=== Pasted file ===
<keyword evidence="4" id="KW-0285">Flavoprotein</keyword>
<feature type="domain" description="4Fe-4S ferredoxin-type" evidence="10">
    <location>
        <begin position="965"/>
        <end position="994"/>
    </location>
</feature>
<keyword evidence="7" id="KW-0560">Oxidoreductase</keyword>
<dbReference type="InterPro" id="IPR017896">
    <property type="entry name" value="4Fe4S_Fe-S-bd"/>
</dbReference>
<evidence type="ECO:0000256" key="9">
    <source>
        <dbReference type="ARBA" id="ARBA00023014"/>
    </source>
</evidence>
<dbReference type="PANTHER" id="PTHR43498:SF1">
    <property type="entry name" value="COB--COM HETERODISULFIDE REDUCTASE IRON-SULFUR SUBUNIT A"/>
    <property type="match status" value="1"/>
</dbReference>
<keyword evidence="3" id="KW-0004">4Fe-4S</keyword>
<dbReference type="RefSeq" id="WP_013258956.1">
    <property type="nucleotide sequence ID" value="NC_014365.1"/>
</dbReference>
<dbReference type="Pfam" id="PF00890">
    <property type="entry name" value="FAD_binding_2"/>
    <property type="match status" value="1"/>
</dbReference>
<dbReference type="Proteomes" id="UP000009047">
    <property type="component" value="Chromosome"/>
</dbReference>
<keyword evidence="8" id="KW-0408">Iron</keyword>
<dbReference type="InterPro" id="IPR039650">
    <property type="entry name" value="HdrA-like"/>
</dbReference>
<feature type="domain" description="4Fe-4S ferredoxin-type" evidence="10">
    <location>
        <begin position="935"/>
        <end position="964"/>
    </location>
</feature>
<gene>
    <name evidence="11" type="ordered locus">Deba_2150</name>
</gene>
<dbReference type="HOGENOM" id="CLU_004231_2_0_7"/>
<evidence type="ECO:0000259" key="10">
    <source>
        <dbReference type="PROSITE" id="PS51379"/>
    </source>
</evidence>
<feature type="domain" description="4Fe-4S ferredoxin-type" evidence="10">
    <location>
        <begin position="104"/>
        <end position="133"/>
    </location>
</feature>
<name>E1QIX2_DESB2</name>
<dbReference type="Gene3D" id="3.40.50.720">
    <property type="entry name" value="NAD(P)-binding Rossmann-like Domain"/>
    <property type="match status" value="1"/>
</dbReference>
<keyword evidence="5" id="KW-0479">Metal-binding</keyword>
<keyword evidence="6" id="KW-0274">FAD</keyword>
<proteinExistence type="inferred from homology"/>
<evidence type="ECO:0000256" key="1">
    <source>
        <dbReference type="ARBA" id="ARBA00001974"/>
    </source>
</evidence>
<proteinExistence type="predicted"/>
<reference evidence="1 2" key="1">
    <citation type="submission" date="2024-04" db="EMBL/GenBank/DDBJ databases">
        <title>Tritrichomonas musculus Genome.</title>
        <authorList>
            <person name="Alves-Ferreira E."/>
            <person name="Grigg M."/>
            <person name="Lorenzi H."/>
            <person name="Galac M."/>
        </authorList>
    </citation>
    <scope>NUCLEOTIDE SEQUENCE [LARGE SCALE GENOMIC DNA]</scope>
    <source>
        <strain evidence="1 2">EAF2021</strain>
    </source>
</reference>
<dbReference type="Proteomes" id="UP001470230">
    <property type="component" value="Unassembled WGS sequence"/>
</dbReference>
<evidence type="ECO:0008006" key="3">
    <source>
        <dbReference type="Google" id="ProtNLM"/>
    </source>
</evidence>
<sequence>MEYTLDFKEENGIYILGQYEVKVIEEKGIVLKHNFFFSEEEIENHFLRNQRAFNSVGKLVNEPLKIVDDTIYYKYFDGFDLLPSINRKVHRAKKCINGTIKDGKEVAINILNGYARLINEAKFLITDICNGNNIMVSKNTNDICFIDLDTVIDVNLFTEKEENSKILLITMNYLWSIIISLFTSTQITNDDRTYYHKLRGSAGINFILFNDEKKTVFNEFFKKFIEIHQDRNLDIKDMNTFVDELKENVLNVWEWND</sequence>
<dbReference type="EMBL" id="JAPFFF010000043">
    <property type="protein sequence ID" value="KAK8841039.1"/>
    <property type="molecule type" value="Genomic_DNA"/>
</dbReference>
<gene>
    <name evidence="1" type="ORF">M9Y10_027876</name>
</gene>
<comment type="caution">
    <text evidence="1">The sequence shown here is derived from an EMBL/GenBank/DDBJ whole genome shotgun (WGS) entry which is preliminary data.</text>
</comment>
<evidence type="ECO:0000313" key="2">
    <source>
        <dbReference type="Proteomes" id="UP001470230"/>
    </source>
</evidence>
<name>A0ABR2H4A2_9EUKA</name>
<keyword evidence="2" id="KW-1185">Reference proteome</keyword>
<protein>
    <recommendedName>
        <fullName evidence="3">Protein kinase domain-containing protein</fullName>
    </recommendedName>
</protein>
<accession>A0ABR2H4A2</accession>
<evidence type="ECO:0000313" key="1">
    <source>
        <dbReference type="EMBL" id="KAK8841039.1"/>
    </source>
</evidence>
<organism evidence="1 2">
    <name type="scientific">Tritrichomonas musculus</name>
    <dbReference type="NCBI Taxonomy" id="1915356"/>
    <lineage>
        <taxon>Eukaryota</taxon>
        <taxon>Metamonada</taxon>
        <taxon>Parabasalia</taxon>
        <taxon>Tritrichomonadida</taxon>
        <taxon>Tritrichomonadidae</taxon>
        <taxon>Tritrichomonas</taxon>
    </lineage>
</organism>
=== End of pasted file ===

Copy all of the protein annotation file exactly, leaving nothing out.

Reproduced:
<keyword evidence="4" id="KW-0285">Flavoprotein</keyword>
<feature type="domain" description="4Fe-4S ferredoxin-type" evidence="10">
    <location>
        <begin position="965"/>
        <end position="994"/>
    </location>
</feature>
<keyword evidence="7" id="KW-0560">Oxidoreductase</keyword>
<dbReference type="InterPro" id="IPR017896">
    <property type="entry name" value="4Fe4S_Fe-S-bd"/>
</dbReference>
<evidence type="ECO:0000256" key="9">
    <source>
        <dbReference type="ARBA" id="ARBA00023014"/>
    </source>
</evidence>
<dbReference type="PANTHER" id="PTHR43498:SF1">
    <property type="entry name" value="COB--COM HETERODISULFIDE REDUCTASE IRON-SULFUR SUBUNIT A"/>
    <property type="match status" value="1"/>
</dbReference>
<keyword evidence="3" id="KW-0004">4Fe-4S</keyword>
<dbReference type="RefSeq" id="WP_013258956.1">
    <property type="nucleotide sequence ID" value="NC_014365.1"/>
</dbReference>
<dbReference type="Pfam" id="PF00890">
    <property type="entry name" value="FAD_binding_2"/>
    <property type="match status" value="1"/>
</dbReference>
<dbReference type="Proteomes" id="UP000009047">
    <property type="component" value="Chromosome"/>
</dbReference>
<keyword evidence="8" id="KW-0408">Iron</keyword>
<dbReference type="InterPro" id="IPR039650">
    <property type="entry name" value="HdrA-like"/>
</dbReference>
<feature type="domain" description="4Fe-4S ferredoxin-type" evidence="10">
    <location>
        <begin position="935"/>
        <end position="964"/>
    </location>
</feature>
<gene>
    <name evidence="11" type="ordered locus">Deba_2150</name>
</gene>
<dbReference type="HOGENOM" id="CLU_004231_2_0_7"/>
<evidence type="ECO:0000259" key="10">
    <source>
        <dbReference type="PROSITE" id="PS51379"/>
    </source>
</evidence>
<feature type="domain" description="4Fe-4S ferredoxin-type" evidence="10">
    <location>
        <begin position="104"/>
        <end position="133"/>
    </location>
</feature>
<name>E1QIX2_DESB2</name>
<dbReference type="Gene3D" id="3.40.50.720">
    <property type="entry name" value="NAD(P)-binding Rossmann-like Domain"/>
    <property type="match status" value="1"/>
</dbReference>
<keyword evidence="5" id="KW-0479">Metal-binding</keyword>
<keyword evidence="6" id="KW-0274">FAD</keyword>
<proteinExistence type="inferred from homology"/>
<evidence type="ECO:0000256" key="1">
    <source>
        <dbReference type="ARBA" id="ARBA00001974"/>
    </source>
</evidence>
<proteinExistence type="predicted"/>
<reference evidence="1 2" key="1">
    <citation type="submission" date="2024-04" db="EMBL/GenBank/DDBJ databases">
        <title>Tritrichomonas musculus Genome.</title>
        <authorList>
            <person name="Alves-Ferreira E."/>
            <person name="Grigg M."/>
            <person name="Lorenzi H."/>
            <person name="Galac M."/>
        </authorList>
    </citation>
    <scope>NUCLEOTIDE SEQUENCE [LARGE SCALE GENOMIC DNA]</scope>
    <source>
        <strain evidence="1 2">EAF2021</strain>
    </source>
</reference>
<dbReference type="Proteomes" id="UP001470230">
    <property type="component" value="Unassembled WGS sequence"/>
</dbReference>
<evidence type="ECO:0008006" key="3">
    <source>
        <dbReference type="Google" id="ProtNLM"/>
    </source>
</evidence>
<sequence>MEYTLDFKEENGIYILGQYEVKVIEEKGIVLKHNFFFSEEEIENHFLRNQRAFNSVGKLVNEPLKIVDDTIYYKYFDGFDLLPSINRKVHRAKKCINGTIKDGKEVAINILNGYARLINEAKFLITDICNGNNIMVSKNTNDICFIDLDTVIDVNLFTEKEENSKILLITMNYLWSIIISLFTSTQITNDDRTYYHKLRGSAGINFILFNDEKKTVFNEFFKKFIEIHQDRNLDIKDMNTFVDELKENVLNVWEWND</sequence>
<dbReference type="EMBL" id="JAPFFF010000043">
    <property type="protein sequence ID" value="KAK8841039.1"/>
    <property type="molecule type" value="Genomic_DNA"/>
</dbReference>
<gene>
    <name evidence="1" type="ORF">M9Y10_027876</name>
</gene>
<comment type="caution">
    <text evidence="1">The sequence shown here is derived from an EMBL/GenBank/DDBJ whole genome shotgun (WGS) entry which is preliminary data.</text>
</comment>
<evidence type="ECO:0000313" key="2">
    <source>
        <dbReference type="Proteomes" id="UP001470230"/>
    </source>
</evidence>
<name>A0ABR2H4A2_9EUKA</name>
<keyword evidence="2" id="KW-1185">Reference proteome</keyword>
<protein>
    <recommendedName>
        <fullName evidence="3">Protein kinase domain-containing protein</fullName>
    </recommendedName>
</protein>
<accession>A0ABR2H4A2</accession>
<evidence type="ECO:0000313" key="1">
    <source>
        <dbReference type="EMBL" id="KAK8841039.1"/>
    </source>
</evidence>
<organism evidence="1 2">
    <name type="scientific">Tritrichomonas musculus</name>
    <dbReference type="NCBI Taxonomy" id="1915356"/>
    <lineage>
        <taxon>Eukaryota</taxon>
        <taxon>Metamonada</taxon>
        <taxon>Parabasalia</taxon>
        <taxon>Tritrichomonadida</taxon>
        <taxon>Tritrichomonadidae</taxon>
        <taxon>Tritrichomonas</taxon>
    </lineage>
</organism>